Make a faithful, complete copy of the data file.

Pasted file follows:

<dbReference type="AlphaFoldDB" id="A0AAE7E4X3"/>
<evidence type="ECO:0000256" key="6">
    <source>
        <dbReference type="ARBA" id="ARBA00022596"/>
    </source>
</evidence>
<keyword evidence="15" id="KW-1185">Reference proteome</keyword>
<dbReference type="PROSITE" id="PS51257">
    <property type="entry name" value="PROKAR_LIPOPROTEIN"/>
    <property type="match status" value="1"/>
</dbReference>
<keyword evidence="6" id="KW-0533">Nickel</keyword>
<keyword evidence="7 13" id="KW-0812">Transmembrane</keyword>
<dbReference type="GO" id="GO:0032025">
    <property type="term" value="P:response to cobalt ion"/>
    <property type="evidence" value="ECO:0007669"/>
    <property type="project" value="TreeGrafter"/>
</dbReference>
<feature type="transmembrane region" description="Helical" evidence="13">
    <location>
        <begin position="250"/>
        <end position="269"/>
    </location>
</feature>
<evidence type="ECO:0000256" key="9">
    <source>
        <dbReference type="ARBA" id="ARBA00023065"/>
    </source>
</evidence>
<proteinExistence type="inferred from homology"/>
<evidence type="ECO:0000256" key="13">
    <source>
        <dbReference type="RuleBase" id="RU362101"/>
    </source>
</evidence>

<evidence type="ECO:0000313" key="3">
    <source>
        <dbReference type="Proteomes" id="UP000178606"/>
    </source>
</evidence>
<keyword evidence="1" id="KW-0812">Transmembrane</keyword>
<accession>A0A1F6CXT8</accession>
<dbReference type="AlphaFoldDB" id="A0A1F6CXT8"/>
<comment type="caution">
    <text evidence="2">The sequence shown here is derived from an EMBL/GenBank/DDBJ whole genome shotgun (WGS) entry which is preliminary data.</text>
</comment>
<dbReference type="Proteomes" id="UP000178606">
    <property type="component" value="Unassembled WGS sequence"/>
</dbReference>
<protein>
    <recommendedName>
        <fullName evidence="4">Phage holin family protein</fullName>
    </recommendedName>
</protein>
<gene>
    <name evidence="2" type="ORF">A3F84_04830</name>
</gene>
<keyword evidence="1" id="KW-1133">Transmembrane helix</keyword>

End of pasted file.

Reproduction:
<dbReference type="AlphaFoldDB" id="A0AAE7E4X3"/>
<evidence type="ECO:0000256" key="6">
    <source>
        <dbReference type="ARBA" id="ARBA00022596"/>
    </source>
</evidence>
<keyword evidence="15" id="KW-1185">Reference proteome</keyword>
<dbReference type="PROSITE" id="PS51257">
    <property type="entry name" value="PROKAR_LIPOPROTEIN"/>
    <property type="match status" value="1"/>
</dbReference>
<keyword evidence="6" id="KW-0533">Nickel</keyword>
<keyword evidence="7 13" id="KW-0812">Transmembrane</keyword>
<dbReference type="GO" id="GO:0032025">
    <property type="term" value="P:response to cobalt ion"/>
    <property type="evidence" value="ECO:0007669"/>
    <property type="project" value="TreeGrafter"/>
</dbReference>
<feature type="transmembrane region" description="Helical" evidence="13">
    <location>
        <begin position="250"/>
        <end position="269"/>
    </location>
</feature>
<evidence type="ECO:0000256" key="9">
    <source>
        <dbReference type="ARBA" id="ARBA00023065"/>
    </source>
</evidence>
<proteinExistence type="inferred from homology"/>
<evidence type="ECO:0000256" key="13">
    <source>
        <dbReference type="RuleBase" id="RU362101"/>
    </source>
</evidence>

<evidence type="ECO:0000313" key="3">
    <source>
        <dbReference type="Proteomes" id="UP000178606"/>
    </source>
</evidence>
<keyword evidence="1" id="KW-0812">Transmembrane</keyword>
<accession>A0A1F6CXT8</accession>
<dbReference type="AlphaFoldDB" id="A0A1F6CXT8"/>
<comment type="caution">
    <text evidence="2">The sequence shown here is derived from an EMBL/GenBank/DDBJ whole genome shotgun (WGS) entry which is preliminary data.</text>
</comment>
<dbReference type="Proteomes" id="UP000178606">
    <property type="component" value="Unassembled WGS sequence"/>
</dbReference>
<protein>
    <recommendedName>
        <fullName evidence="4">Phage holin family protein</fullName>
    </recommendedName>
</protein>
<gene>
    <name evidence="2" type="ORF">A3F84_04830</name>
</gene>
<keyword evidence="1" id="KW-1133">Transmembrane helix</keyword>